The extensive research that Nolan made on the operation ensures historical accuracy up to a point, but as the characters are not based on any real life people. Yet the characters that Nolan does use to tell this story are not as well utilised as they could have been. With such talented actors such as Mark Rylance, Cillian Murphy and Tom Hardy among others, the development on these characters is kept to a minimum, which is undeniably frustrating, but for the sake of the story, it does make sense. Though having said that, Fionn Whitehead has the most development, and for all the intrigue and raised eyebrows that followed when he was cast, Harry Styles demonstrated that he could definitely have a future in acting, with a very impressive debut performance.

Above all though, Nolan really demonstrates what is meant by the term “Dunkirk Spirit,” fierce determination in the face of very long odds. The story is perhaps not as thorough on the specifics of the evacuation but it certainly provides you with enough detail that will make you eager to go home and do some research. The lack of character development is frustrating, and the acting is not on par with say an Imitation Game. However, for nail biting intense war scenes, Nolan certainly gives such other WW2 films like Hacksaw Ridge and Saving Private Ryan a damn good run for their money, with an important history lesson thrown in for good measure.

Telling a story that needs to be told, and telling it with real authenticity that is gripping throughout, whilst conveying important themes, and a great attention to historical detail.

 

Posted in 2010-2019, Film Review

Hacksaw Ridge (2017)

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Image is property of Lionsgate, Pandemonium Films, Permut Productions, Vendian Entertainment and Kylin Pictures

Hacksaw Ridge – Film Review

Cast:  Andrew Garfield, Sam Worthington, Hugo Weaving, Teresa Palmer, Luke Bracey, Vince Vaughn, Rachel Griffiths

Director: Mel Gibson

Synopsis: Telling the incredible true story of Desmond Doss, a Devout Christian who signs up for the US Army and serves as a medic in the heart of World War II, all while refusing to carry a gun.

Review: For many of us, the horrors of war are something we are all too familiar with. From learning about terrible wars of the past to the brutal wars of the present, war is rarely anything other than a very dark time for humanity. Yet undoubtedly in such dark times, acts of incredible bravery and selflessness are committed, and for director Mel Gibson, the telling of one remarkable true story is in many ways his redemption, and a superb return to form for a man who it would be fair to say had something of a fall from grace, never being too far away from controversy.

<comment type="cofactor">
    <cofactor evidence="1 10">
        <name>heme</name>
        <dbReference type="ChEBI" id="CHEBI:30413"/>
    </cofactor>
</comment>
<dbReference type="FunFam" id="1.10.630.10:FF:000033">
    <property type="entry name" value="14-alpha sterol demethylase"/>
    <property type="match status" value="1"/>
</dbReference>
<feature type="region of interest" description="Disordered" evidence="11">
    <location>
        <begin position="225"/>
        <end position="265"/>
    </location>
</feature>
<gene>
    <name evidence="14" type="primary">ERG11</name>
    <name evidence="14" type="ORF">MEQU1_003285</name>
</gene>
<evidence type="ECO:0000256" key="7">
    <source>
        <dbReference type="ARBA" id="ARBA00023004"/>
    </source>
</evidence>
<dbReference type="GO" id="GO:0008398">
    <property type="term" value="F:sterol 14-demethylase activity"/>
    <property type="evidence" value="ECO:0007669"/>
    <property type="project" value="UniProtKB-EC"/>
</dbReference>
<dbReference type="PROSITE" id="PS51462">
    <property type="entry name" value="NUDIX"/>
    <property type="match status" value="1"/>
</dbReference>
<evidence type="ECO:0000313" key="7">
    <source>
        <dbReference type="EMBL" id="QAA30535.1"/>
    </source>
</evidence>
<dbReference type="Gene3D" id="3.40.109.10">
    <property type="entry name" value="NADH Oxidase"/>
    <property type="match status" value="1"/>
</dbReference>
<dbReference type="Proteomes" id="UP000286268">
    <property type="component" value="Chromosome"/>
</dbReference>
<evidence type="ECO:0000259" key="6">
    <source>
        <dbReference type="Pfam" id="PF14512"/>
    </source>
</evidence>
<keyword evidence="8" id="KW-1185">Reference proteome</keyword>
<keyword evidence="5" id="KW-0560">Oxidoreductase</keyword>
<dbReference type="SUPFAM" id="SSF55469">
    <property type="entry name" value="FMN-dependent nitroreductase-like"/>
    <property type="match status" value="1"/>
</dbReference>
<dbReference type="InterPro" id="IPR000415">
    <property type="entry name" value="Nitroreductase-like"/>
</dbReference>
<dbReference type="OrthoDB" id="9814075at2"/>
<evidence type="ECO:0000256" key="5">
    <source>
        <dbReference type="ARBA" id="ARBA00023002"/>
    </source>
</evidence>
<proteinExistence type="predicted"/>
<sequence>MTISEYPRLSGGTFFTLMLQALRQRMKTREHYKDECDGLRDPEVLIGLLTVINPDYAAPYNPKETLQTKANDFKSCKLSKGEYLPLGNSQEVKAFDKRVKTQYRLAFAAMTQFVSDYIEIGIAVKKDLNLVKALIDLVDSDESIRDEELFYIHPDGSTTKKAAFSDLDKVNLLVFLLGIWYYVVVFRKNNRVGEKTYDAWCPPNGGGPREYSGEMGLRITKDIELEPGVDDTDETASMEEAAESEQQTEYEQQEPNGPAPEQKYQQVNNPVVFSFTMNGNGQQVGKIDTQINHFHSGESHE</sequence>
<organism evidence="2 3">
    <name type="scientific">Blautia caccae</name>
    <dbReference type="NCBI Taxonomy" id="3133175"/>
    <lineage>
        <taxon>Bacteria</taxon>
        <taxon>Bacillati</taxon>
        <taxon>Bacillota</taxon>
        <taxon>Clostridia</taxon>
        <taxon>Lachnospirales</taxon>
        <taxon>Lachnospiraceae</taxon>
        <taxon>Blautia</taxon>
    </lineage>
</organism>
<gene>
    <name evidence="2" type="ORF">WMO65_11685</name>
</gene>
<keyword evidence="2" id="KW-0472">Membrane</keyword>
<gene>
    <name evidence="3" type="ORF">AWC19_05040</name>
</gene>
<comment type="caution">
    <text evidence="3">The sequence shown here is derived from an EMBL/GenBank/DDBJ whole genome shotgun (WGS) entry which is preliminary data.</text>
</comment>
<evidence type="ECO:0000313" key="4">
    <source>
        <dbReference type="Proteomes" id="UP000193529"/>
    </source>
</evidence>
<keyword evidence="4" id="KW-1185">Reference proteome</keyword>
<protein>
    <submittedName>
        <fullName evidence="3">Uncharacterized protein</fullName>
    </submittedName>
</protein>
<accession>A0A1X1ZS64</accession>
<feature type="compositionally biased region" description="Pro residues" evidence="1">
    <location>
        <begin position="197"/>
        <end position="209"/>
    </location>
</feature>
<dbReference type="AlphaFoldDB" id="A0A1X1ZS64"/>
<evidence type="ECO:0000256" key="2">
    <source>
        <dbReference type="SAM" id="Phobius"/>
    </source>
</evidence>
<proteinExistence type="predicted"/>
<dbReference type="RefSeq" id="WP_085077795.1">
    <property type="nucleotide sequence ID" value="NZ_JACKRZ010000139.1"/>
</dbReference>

Yet, despite all that controversy, Gibson has come out fighting with his first stint in the director’s chair after directing 2006’s Apocalypto. Set in the heart of Japan in 1945, the USA is battling the Japanese at the Battle of Okinawa and after some troubling times with his training Desmond Doss enters the fray of war, and never fires a single shot or carries a gun. It seems such a ludicrous decision to enter the hell of war without anything to protect yourself but the screenplay, penned by Andrew Knight and Robert Schenkkan helps you understand where Doss is coming from, he’s a man who resolutely sticks to his principles. His superhero days may be behind him, but with this performance and his sterling work in Silence, Garfield is showing himself to be a tremendous actor and his performance is extremely powerful, ensuring a well earned Oscar nomination as well.

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Garfield is the leading light of an extremely well polished cast, that includes Hugo Weaving as Doss’s alcoholic father who witnessed the devastation of World War I and is loathed to lose his sons to the horror of warfare. Teresa Palmer is equally excellent as Doss’s love interest Dorothy. The scenes between the two could have been a real stumbling block and detriment to the plot, but the chemistry between Garfield and Palmer is superb and their romance is far from a hindrance, instead adding real depth to Doss’s character. Vince Vaughn also turns in an excellent performance as Doss’s stern Sergeant who certainly does his best to add the humour while all of the recruits undergo some intense army training. At the same time, all the new recruits look down on Doss for his beliefs, and make his life a hell on Earth, and this is before they are even in reach of the war zone.

For Gibson, a nomination for Best Director might have seemed far-fetched but his work here is extremely deserving of a nomination. He helms the film superbly well, the action is extremely tense to watch and the work that he achieves, along with his sound team, fully capture what it must be like to be in the middle of a war zone. The film’s editing also helps add to the gritty realism. The violence is not glorified in the slightest, it’s just very frighteningly realistic. Be under no doubt, this is not a film for the squeamish, the bullets fly by their thousands and the blood and guts flow. Yet through all of this, the film shows to the audience that it can really pay to stick by your principles, even if everyone is trying to belittle you for holding on to those beliefs.